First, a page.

Rowie has visited a nearby orphanage, full of babies and children left by women who have been raped by foreign troops, or who have fallen pregnant while working as prostitutes. And she witnesses the mysterious birth deformities of many of the babies – but refuses to believe the head of the orphanage, Sister Theresa’s, belief that they were caused by American defoliants. But Rowie is starting have her doubts about everything. She doesn’t understand those who enjoy the work at the army base “It’s weird. I think being close to death, living on the edge like this all the time, makes some people think they are really alive.”
Jo certainly feels the immediate threat of death during one genuinely scary drive from the main base Nui Dat, where Sam is stationed, to Vung Tau, where Rowie’s hospital is. She also experiences the difference from the ANZAC bases when visiting the U.S. Military Base at Long Binh. It is a tiny encapsulation of the U.S. – racial tension among the troops, and the excitement and dangers brought by free market enterprise. Jo’s stint in Vietnam is hot and confusing, both for her and Sam. He thinks about life on the road for members of a band “in which you tolerated meagre pay, endless travel, and unstable personal relationships. He nearly smiled as he realised he’d just summed up being in the army.”
The novel considers the moral ambiguity of war, how in the thick of conflict, the right course of action is not always the safest one. Sam does a 180 on his view of his job: “it aptly described what they were: hunters and killers of men.” The Leonard girls doesn’t shy from the toll that the war has on the characters, both physically and mentally. And it backgrounds the story of the war with men trying to deal with serious trauma back home – Sam’s dad with his multiple workplace injuries, and Jo and Rowie’s father who lost an arm in the 2nd World War.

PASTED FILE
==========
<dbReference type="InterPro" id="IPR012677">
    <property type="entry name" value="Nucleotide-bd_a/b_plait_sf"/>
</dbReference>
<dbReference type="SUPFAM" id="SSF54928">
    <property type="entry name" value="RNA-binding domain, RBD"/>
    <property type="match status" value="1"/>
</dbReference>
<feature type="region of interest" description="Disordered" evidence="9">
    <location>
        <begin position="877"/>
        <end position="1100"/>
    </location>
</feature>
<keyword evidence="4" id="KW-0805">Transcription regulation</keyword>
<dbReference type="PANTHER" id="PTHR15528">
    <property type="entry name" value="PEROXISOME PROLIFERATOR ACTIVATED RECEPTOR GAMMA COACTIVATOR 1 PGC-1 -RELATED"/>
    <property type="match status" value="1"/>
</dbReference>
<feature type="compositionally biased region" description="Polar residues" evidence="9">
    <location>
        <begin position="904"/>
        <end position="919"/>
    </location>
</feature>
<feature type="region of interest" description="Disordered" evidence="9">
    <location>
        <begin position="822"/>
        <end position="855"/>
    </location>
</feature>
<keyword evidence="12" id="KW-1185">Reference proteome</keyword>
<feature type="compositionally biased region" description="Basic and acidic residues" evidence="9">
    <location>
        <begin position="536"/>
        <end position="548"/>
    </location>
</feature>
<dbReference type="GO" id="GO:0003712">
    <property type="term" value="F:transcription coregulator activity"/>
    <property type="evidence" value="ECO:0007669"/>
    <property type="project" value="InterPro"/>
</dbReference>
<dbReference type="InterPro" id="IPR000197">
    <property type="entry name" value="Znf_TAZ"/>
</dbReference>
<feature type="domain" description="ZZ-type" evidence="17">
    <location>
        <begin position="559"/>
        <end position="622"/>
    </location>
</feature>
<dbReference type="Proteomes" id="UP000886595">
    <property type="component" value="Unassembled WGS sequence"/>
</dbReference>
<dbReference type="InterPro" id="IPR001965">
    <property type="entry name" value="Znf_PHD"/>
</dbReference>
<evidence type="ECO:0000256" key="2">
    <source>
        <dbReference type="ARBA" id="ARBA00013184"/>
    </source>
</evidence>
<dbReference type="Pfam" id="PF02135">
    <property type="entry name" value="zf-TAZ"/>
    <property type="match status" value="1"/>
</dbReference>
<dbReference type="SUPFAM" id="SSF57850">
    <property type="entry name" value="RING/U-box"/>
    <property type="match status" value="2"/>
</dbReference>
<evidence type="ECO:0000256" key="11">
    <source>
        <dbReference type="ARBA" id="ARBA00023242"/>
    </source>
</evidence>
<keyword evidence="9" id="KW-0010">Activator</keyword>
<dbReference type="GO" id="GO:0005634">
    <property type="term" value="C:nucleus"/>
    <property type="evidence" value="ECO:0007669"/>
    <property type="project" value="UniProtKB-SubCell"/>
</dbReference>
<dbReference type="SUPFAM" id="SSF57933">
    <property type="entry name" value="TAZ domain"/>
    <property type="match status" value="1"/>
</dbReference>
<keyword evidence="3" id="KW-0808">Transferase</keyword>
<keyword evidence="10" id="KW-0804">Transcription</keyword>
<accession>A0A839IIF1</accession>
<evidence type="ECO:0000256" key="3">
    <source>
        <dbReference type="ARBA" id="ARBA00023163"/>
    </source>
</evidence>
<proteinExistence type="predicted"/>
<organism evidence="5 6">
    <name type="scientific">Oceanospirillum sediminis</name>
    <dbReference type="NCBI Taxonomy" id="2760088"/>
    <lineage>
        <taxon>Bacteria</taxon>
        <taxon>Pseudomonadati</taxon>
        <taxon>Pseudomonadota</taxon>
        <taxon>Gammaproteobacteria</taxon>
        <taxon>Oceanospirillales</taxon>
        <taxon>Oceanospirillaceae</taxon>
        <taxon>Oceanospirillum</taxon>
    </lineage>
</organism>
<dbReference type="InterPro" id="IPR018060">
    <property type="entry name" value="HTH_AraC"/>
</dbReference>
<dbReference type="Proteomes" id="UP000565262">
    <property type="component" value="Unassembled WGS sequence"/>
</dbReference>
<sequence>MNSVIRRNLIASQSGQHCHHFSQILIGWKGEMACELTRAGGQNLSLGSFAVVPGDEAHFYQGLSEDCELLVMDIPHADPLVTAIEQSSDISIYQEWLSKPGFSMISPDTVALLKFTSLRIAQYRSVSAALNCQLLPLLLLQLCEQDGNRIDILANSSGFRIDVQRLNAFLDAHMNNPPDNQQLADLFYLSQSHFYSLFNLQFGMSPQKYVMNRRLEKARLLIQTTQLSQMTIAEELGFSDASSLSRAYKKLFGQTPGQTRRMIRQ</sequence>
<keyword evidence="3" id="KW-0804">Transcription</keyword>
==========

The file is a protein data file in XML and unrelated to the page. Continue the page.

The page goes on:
The book is full of the 1960s – Mum deodorant, beehive hairdos, smoking on commercial flights, Indian restaurants unknown in New Zealand. And the lingo – “what a dag”, “grouse”. In the text te reo words not having macrons. The Leonard girls is the fourth and final installment of Challinor’s The restless years series. Through the book are characters and family lines we know from previous books. At the end, a cycle is played out that nicely finishes the Vietnam arc. Then there is the Epilogue, which fills in some details and furthers the stories of characters we have just read about, but also refers to situations outside the scope of the book, but which either finish off plot lines running through the series, or maybe are set ups for a further series.
Being part of a series means we don’t get to explore some of the aspects of the story a reader might want to, such as the Agent Orange atrocities. Challinor manages this by an Author Note, which gives the reader copious information about the Vietnam War and aspects of it touched on in the story. The Leonard girls can be read as a stand-alone or as the conclusion to a series. Whichever way you read it, it is a moving and very human-scale consideration of the moral complexities of war.